Abstract

Cited by 36 (1 self)
 Add to MetaCart
(Show Context)
We present a procedure for effective estimation of entropy and mutual information from smallsample data, and apply it to the problem of inferring highdimensional gene association networks. Specifically, we develop a JamesSteintype shrinkage estimator, resulting in a procedure that is highly efficient statistically as well as computationally. Despite its simplicity, we show that it outperforms eight other entropy estimation procedures across a diverse range of sampling scenarios and datagenerating models, even in cases of severe undersampling. We illustrate the approach by analyzing E. coli gene expression data and computing an entropybased geneassociation network from gene expression data. A computer program is available that implements the proposed shrinkage estimator. Keywords: entropy, shrinkage estimation, JamesStein estimator, “small n, large p ” setting, mutual information, gene association network
General empirical Bayes wavelet methods and exactly adaptive minimax estimation

, 2005
"... In many statistical problems, stochastic signals can be represented as a sequence of noisy wavelet coefficients. In this paper, we develop general empirical Bayes methods for the estimation of true signal. Our estimators approximate certain oracle separable rules and achieve adaptation to ideal risk ..."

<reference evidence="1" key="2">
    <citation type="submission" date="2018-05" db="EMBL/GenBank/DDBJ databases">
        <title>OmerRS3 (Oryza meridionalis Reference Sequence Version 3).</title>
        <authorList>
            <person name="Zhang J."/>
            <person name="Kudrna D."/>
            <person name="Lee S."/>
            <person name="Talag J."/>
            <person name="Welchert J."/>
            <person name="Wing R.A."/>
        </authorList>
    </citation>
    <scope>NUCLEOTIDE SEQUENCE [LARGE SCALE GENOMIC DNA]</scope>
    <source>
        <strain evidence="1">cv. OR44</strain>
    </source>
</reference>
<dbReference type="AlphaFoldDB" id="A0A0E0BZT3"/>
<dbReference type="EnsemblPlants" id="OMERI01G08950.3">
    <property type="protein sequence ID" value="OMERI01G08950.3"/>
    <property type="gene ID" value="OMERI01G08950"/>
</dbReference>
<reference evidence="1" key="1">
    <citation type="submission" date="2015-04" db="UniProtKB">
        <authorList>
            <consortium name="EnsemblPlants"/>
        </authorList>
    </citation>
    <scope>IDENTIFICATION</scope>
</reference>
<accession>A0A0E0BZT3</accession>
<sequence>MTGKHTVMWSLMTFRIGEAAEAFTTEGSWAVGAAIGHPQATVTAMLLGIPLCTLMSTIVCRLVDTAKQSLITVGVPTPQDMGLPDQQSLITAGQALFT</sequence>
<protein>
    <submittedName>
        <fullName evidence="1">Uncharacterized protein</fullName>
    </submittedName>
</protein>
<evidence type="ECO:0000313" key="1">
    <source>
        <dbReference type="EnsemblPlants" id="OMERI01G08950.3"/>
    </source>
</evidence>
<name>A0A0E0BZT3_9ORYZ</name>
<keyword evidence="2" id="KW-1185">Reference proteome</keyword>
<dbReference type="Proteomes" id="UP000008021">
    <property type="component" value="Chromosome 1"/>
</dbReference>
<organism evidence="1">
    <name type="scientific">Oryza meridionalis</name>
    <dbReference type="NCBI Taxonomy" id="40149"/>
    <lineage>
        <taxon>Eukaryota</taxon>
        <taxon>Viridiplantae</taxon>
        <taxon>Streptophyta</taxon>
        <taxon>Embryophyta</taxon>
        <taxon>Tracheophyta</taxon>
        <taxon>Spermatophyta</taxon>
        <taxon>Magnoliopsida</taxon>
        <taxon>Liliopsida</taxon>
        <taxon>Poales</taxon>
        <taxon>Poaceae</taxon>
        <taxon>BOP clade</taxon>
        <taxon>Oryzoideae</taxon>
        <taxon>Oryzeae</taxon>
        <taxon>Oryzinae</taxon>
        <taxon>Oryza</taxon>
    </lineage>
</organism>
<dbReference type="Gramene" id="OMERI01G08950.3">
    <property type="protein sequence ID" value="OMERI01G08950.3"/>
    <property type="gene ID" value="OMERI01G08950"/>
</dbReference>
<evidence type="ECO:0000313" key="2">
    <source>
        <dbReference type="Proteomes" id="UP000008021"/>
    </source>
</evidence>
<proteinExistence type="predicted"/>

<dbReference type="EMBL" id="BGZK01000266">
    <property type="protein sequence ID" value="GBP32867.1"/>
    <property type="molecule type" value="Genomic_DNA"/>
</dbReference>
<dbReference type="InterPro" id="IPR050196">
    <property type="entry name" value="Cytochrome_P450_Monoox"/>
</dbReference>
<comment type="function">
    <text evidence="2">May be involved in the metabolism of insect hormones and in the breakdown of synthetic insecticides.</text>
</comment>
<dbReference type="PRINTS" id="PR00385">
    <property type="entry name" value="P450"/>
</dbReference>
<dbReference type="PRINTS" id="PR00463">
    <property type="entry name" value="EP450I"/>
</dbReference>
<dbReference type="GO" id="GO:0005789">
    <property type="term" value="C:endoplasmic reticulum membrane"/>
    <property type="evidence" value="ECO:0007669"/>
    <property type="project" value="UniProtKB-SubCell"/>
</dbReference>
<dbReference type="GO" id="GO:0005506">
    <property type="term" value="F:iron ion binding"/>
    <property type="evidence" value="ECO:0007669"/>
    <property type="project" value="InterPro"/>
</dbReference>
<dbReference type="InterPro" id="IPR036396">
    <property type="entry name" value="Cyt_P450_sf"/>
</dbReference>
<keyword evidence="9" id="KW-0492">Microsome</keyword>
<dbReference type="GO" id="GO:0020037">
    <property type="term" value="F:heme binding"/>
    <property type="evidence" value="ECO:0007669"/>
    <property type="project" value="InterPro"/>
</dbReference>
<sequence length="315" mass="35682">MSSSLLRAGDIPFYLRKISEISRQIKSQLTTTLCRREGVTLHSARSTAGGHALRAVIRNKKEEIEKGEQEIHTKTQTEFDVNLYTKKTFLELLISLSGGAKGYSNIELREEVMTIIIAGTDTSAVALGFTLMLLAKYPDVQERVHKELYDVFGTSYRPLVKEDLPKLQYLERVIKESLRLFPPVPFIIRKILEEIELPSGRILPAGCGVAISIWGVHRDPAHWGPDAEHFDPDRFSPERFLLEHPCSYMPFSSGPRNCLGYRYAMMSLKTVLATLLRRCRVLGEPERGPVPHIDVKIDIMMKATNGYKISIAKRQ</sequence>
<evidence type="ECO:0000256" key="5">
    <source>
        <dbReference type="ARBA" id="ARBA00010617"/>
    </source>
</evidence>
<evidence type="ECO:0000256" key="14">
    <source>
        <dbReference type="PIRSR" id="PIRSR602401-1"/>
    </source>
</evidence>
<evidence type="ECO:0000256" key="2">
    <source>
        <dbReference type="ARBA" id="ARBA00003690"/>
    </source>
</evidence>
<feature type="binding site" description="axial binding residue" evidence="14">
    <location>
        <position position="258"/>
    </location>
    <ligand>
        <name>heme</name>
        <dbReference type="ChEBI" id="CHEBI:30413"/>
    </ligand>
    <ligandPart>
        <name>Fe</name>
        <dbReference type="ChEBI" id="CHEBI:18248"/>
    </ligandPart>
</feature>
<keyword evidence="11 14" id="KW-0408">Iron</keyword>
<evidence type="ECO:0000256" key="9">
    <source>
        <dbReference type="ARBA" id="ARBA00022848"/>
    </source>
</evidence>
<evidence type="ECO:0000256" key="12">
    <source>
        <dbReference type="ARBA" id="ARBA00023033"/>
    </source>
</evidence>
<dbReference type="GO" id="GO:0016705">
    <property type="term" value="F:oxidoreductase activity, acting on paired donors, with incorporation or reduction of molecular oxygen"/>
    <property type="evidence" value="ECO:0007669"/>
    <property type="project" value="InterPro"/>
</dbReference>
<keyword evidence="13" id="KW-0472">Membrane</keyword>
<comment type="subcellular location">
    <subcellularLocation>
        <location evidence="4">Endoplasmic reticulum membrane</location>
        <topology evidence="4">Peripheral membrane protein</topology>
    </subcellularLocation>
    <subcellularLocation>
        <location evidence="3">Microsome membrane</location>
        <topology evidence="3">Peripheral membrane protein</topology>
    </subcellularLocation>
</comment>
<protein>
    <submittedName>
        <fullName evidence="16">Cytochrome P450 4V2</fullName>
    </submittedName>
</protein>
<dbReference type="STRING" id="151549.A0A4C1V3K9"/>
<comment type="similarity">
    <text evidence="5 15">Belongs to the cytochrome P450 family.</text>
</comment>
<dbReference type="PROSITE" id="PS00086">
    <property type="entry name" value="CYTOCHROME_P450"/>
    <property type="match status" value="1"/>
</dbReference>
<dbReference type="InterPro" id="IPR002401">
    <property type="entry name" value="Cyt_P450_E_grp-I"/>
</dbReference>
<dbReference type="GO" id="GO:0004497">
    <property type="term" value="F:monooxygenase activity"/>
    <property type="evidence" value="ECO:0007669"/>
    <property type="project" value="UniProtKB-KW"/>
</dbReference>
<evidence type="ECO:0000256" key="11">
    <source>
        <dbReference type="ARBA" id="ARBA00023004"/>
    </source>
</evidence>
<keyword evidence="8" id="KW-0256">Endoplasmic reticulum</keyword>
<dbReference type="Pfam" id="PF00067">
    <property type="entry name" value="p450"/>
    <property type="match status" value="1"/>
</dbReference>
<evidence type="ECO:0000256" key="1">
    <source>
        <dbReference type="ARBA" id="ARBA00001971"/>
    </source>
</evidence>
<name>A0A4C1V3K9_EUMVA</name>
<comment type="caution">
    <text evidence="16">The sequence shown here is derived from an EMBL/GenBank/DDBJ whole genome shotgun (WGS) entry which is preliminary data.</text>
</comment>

Abstract

Cited by 26 (3 self)
 Add to MetaCart
In many statistical problems, stochastic signals can be represented as a sequence of noisy wavelet coefficients. In this paper, we develop general empirical Bayes methods for the estimation of true signal. Our estimators approximate certain oracle separable rules and achieve adaptation to ideal risks and exact minimax risks in broad collections of classes of signals. In particular, our estimators are uniformly adaptive to the minimum risk of separable estimators and the exact minimax risks simultaneously in Besov balls of all smoothness and shape indices, and they are uniformly superefficient in convergence rates in all compact sets in Besov spaces with a finite secondary shape parameter. Furthermore, in classes nested between Besov balls of the same smoothness index, our estimators dominate threshold and James–Stein estimators within an infinitesimal fraction of the minimax risks. More general block empirical Bayes estimators are developed. Both white noise with drift and nonparametric regression are considered.